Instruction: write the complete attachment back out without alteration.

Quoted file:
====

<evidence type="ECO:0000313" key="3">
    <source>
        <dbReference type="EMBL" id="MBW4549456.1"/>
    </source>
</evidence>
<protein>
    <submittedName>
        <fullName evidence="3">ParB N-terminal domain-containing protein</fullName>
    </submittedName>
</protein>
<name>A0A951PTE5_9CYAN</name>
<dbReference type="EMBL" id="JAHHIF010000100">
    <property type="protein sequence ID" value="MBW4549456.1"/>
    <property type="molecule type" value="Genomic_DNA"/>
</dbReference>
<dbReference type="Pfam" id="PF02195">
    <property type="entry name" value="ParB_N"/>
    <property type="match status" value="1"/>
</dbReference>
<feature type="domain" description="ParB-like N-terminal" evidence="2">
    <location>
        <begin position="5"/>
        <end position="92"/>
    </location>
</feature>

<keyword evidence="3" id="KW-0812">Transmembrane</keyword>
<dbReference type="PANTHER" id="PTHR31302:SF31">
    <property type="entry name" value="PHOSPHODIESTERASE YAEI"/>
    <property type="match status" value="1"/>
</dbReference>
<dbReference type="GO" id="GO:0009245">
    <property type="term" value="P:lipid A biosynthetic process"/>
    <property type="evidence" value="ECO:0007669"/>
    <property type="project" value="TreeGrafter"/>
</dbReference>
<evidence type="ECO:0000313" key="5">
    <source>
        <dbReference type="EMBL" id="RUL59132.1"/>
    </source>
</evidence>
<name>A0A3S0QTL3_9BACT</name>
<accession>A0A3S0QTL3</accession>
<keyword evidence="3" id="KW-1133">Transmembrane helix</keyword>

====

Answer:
<evidence type="ECO:0000313" key="3">
    <source>
        <dbReference type="EMBL" id="MBW4549456.1"/>
    </source>
</evidence>
<protein>
    <submittedName>
        <fullName evidence="3">ParB N-terminal domain-containing protein</fullName>
    </submittedName>
</protein>
<name>A0A951PTE5_9CYAN</name>
<dbReference type="EMBL" id="JAHHIF010000100">
    <property type="protein sequence ID" value="MBW4549456.1"/>
    <property type="molecule type" value="Genomic_DNA"/>
</dbReference>
<dbReference type="Pfam" id="PF02195">
    <property type="entry name" value="ParB_N"/>
    <property type="match status" value="1"/>
</dbReference>
<feature type="domain" description="ParB-like N-terminal" evidence="2">
    <location>
        <begin position="5"/>
        <end position="92"/>
    </location>
</feature>

<keyword evidence="3" id="KW-0812">Transmembrane</keyword>
<dbReference type="PANTHER" id="PTHR31302:SF31">
    <property type="entry name" value="PHOSPHODIESTERASE YAEI"/>
    <property type="match status" value="1"/>
</dbReference>
<dbReference type="GO" id="GO:0009245">
    <property type="term" value="P:lipid A biosynthetic process"/>
    <property type="evidence" value="ECO:0007669"/>
    <property type="project" value="TreeGrafter"/>
</dbReference>
<evidence type="ECO:0000313" key="5">
    <source>
        <dbReference type="EMBL" id="RUL59132.1"/>
    </source>
</evidence>
<name>A0A3S0QTL3_9BACT</name>
<accession>A0A3S0QTL3</accession>
<keyword evidence="3" id="KW-1133">Transmembrane helix</keyword>